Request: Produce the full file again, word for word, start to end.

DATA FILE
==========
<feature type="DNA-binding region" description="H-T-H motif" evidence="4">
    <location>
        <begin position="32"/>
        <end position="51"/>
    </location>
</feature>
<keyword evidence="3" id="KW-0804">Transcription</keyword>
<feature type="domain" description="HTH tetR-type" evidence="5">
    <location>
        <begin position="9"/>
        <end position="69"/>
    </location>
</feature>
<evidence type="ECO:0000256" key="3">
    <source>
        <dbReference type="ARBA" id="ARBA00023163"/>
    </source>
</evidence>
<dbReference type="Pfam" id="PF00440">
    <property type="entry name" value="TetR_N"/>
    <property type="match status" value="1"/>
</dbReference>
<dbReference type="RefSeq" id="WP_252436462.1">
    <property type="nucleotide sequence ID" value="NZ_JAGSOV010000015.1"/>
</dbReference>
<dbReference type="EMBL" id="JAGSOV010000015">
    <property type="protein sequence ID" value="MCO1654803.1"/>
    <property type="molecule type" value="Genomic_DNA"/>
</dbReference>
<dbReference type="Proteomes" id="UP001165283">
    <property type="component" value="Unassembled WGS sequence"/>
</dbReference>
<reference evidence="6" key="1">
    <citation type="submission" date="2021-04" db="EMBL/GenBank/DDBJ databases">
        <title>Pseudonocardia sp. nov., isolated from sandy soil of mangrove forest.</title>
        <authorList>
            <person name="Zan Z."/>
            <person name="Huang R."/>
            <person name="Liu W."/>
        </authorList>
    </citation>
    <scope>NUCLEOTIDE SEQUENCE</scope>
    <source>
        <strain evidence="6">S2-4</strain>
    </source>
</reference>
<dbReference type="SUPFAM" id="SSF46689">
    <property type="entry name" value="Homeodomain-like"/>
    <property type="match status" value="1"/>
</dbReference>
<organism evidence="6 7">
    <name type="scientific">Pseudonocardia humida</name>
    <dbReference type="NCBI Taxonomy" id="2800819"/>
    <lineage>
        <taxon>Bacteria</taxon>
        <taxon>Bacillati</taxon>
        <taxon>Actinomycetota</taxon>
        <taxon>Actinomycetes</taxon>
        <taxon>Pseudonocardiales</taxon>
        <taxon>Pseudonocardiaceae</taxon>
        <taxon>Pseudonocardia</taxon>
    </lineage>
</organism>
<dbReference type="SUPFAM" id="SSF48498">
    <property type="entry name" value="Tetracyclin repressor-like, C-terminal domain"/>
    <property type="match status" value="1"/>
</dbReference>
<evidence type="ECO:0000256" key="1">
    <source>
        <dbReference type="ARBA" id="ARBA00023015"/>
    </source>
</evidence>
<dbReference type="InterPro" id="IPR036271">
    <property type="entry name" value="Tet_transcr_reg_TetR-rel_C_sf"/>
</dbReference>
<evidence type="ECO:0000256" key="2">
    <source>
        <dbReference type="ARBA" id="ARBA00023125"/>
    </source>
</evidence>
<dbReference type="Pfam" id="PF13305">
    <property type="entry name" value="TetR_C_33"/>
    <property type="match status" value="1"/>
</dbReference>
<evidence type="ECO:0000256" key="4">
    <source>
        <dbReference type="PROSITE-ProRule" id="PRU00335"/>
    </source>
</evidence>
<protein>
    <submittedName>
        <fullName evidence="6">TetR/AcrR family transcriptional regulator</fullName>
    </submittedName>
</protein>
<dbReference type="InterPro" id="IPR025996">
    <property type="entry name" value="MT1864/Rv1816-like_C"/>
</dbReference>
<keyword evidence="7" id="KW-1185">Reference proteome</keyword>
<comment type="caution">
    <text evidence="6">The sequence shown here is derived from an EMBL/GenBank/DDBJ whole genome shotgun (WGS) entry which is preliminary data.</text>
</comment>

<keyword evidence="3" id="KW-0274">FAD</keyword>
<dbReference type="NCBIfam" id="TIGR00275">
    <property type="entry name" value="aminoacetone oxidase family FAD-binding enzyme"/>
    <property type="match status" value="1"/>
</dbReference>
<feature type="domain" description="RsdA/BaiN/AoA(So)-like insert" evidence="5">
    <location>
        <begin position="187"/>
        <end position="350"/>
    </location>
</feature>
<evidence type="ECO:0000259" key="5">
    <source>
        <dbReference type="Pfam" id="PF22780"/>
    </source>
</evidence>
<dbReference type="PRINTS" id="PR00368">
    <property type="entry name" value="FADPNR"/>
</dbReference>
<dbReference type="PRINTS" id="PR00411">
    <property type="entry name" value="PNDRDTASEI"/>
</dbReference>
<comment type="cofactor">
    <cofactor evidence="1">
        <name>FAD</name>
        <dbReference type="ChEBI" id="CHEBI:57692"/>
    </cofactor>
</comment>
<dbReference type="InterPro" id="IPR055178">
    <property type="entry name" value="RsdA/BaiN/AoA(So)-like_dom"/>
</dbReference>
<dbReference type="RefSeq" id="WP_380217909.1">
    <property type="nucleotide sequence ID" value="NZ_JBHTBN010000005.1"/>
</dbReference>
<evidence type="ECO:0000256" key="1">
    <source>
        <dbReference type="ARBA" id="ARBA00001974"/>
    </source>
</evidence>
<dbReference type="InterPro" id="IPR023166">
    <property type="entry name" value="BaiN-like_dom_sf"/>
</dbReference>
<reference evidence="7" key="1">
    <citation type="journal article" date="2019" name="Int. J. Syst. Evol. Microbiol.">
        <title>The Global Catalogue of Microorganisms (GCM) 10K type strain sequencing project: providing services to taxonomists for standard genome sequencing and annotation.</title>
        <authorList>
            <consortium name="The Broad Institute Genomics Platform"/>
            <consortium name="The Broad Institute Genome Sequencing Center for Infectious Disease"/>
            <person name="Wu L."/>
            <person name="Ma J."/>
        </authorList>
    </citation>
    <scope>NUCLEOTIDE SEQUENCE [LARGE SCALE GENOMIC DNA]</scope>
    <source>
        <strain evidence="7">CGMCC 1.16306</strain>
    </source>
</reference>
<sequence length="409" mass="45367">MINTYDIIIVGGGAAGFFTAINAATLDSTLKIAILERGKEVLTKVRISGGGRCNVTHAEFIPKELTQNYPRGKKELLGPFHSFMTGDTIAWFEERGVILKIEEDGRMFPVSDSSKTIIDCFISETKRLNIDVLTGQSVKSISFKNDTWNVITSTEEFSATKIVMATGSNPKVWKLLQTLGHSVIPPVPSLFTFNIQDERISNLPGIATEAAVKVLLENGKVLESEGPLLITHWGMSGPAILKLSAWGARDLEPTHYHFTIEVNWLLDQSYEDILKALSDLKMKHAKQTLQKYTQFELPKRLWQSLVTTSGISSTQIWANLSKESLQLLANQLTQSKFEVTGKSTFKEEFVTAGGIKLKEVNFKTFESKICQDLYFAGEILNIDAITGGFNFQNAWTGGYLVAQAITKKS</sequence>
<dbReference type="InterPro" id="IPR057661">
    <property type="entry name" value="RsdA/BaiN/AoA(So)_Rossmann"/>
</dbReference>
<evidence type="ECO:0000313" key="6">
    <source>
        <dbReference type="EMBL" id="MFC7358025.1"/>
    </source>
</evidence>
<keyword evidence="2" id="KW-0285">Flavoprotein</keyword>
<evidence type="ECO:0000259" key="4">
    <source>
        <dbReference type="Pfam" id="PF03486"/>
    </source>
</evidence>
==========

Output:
<feature type="DNA-binding region" description="H-T-H motif" evidence="4">
    <location>
        <begin position="32"/>
        <end position="51"/>
    </location>
</feature>
<keyword evidence="3" id="KW-0804">Transcription</keyword>
<feature type="domain" description="HTH tetR-type" evidence="5">
    <location>
        <begin position="9"/>
        <end position="69"/>
    </location>
</feature>
<evidence type="ECO:0000256" key="3">
    <source>
        <dbReference type="ARBA" id="ARBA00023163"/>
    </source>
</evidence>
<dbReference type="Pfam" id="PF00440">
    <property type="entry name" value="TetR_N"/>
    <property type="match status" value="1"/>
</dbReference>
<dbReference type="RefSeq" id="WP_252436462.1">
    <property type="nucleotide sequence ID" value="NZ_JAGSOV010000015.1"/>
</dbReference>
<dbReference type="EMBL" id="JAGSOV010000015">
    <property type="protein sequence ID" value="MCO1654803.1"/>
    <property type="molecule type" value="Genomic_DNA"/>
</dbReference>
<dbReference type="Proteomes" id="UP001165283">
    <property type="component" value="Unassembled WGS sequence"/>
</dbReference>
<reference evidence="6" key="1">
    <citation type="submission" date="2021-04" db="EMBL/GenBank/DDBJ databases">
        <title>Pseudonocardia sp. nov., isolated from sandy soil of mangrove forest.</title>
        <authorList>
            <person name="Zan Z."/>
            <person name="Huang R."/>
            <person name="Liu W."/>
        </authorList>
    </citation>
    <scope>NUCLEOTIDE SEQUENCE</scope>
    <source>
        <strain evidence="6">S2-4</strain>
    </source>
</reference>
<dbReference type="SUPFAM" id="SSF46689">
    <property type="entry name" value="Homeodomain-like"/>
    <property type="match status" value="1"/>
</dbReference>
<organism evidence="6 7">
    <name type="scientific">Pseudonocardia humida</name>
    <dbReference type="NCBI Taxonomy" id="2800819"/>
    <lineage>
        <taxon>Bacteria</taxon>
        <taxon>Bacillati</taxon>
        <taxon>Actinomycetota</taxon>
        <taxon>Actinomycetes</taxon>
        <taxon>Pseudonocardiales</taxon>
        <taxon>Pseudonocardiaceae</taxon>
        <taxon>Pseudonocardia</taxon>
    </lineage>
</organism>
<dbReference type="SUPFAM" id="SSF48498">
    <property type="entry name" value="Tetracyclin repressor-like, C-terminal domain"/>
    <property type="match status" value="1"/>
</dbReference>
<evidence type="ECO:0000256" key="1">
    <source>
        <dbReference type="ARBA" id="ARBA00023015"/>
    </source>
</evidence>
<dbReference type="InterPro" id="IPR036271">
    <property type="entry name" value="Tet_transcr_reg_TetR-rel_C_sf"/>
</dbReference>
<evidence type="ECO:0000256" key="2">
    <source>
        <dbReference type="ARBA" id="ARBA00023125"/>
    </source>
</evidence>
<dbReference type="Pfam" id="PF13305">
    <property type="entry name" value="TetR_C_33"/>
    <property type="match status" value="1"/>
</dbReference>
<evidence type="ECO:0000256" key="4">
    <source>
        <dbReference type="PROSITE-ProRule" id="PRU00335"/>
    </source>
</evidence>
<protein>
    <submittedName>
        <fullName evidence="6">TetR/AcrR family transcriptional regulator</fullName>
    </submittedName>
</protein>
<dbReference type="InterPro" id="IPR025996">
    <property type="entry name" value="MT1864/Rv1816-like_C"/>
</dbReference>
<keyword evidence="7" id="KW-1185">Reference proteome</keyword>
<comment type="caution">
    <text evidence="6">The sequence shown here is derived from an EMBL/GenBank/DDBJ whole genome shotgun (WGS) entry which is preliminary data.</text>
</comment>

<keyword evidence="3" id="KW-0274">FAD</keyword>
<dbReference type="NCBIfam" id="TIGR00275">
    <property type="entry name" value="aminoacetone oxidase family FAD-binding enzyme"/>
    <property type="match status" value="1"/>
</dbReference>
<feature type="domain" description="RsdA/BaiN/AoA(So)-like insert" evidence="5">
    <location>
        <begin position="187"/>
        <end position="350"/>
    </location>
</feature>
<evidence type="ECO:0000259" key="5">
    <source>
        <dbReference type="Pfam" id="PF22780"/>
    </source>
</evidence>
<dbReference type="PRINTS" id="PR00368">
    <property type="entry name" value="FADPNR"/>
</dbReference>
<dbReference type="PRINTS" id="PR00411">
    <property type="entry name" value="PNDRDTASEI"/>
</dbReference>
<comment type="cofactor">
    <cofactor evidence="1">
        <name>FAD</name>
        <dbReference type="ChEBI" id="CHEBI:57692"/>
    </cofactor>
</comment>
<dbReference type="InterPro" id="IPR055178">
    <property type="entry name" value="RsdA/BaiN/AoA(So)-like_dom"/>
</dbReference>
<dbReference type="RefSeq" id="WP_380217909.1">
    <property type="nucleotide sequence ID" value="NZ_JBHTBN010000005.1"/>
</dbReference>
<evidence type="ECO:0000256" key="1">
    <source>
        <dbReference type="ARBA" id="ARBA00001974"/>
    </source>
</evidence>
<dbReference type="InterPro" id="IPR023166">
    <property type="entry name" value="BaiN-like_dom_sf"/>
</dbReference>
<reference evidence="7" key="1">
    <citation type="journal article" date="2019" name="Int. J. Syst. Evol. Microbiol.">
        <title>The Global Catalogue of Microorganisms (GCM) 10K type strain sequencing project: providing services to taxonomists for standard genome sequencing and annotation.</title>
        <authorList>
            <consortium name="The Broad Institute Genomics Platform"/>
            <consortium name="The Broad Institute Genome Sequencing Center for Infectious Disease"/>
            <person name="Wu L."/>
            <person name="Ma J."/>
        </authorList>
    </citation>
    <scope>NUCLEOTIDE SEQUENCE [LARGE SCALE GENOMIC DNA]</scope>
    <source>
        <strain evidence="7">CGMCC 1.16306</strain>
    </source>
</reference>
<sequence length="409" mass="45367">MINTYDIIIVGGGAAGFFTAINAATLDSTLKIAILERGKEVLTKVRISGGGRCNVTHAEFIPKELTQNYPRGKKELLGPFHSFMTGDTIAWFEERGVILKIEEDGRMFPVSDSSKTIIDCFISETKRLNIDVLTGQSVKSISFKNDTWNVITSTEEFSATKIVMATGSNPKVWKLLQTLGHSVIPPVPSLFTFNIQDERISNLPGIATEAAVKVLLENGKVLESEGPLLITHWGMSGPAILKLSAWGARDLEPTHYHFTIEVNWLLDQSYEDILKALSDLKMKHAKQTLQKYTQFELPKRLWQSLVTTSGISSTQIWANLSKESLQLLANQLTQSKFEVTGKSTFKEEFVTAGGIKLKEVNFKTFESKICQDLYFAGEILNIDAITGGFNFQNAWTGGYLVAQAITKKS</sequence>
<dbReference type="InterPro" id="IPR057661">
    <property type="entry name" value="RsdA/BaiN/AoA(So)_Rossmann"/>
</dbReference>
<evidence type="ECO:0000313" key="6">
    <source>
        <dbReference type="EMBL" id="MFC7358025.1"/>
    </source>
</evidence>
<keyword evidence="2" id="KW-0285">Flavoprotein</keyword>
<evidence type="ECO:0000259" key="4">
    <source>
        <dbReference type="Pfam" id="PF03486"/>
    </source>
</evidence>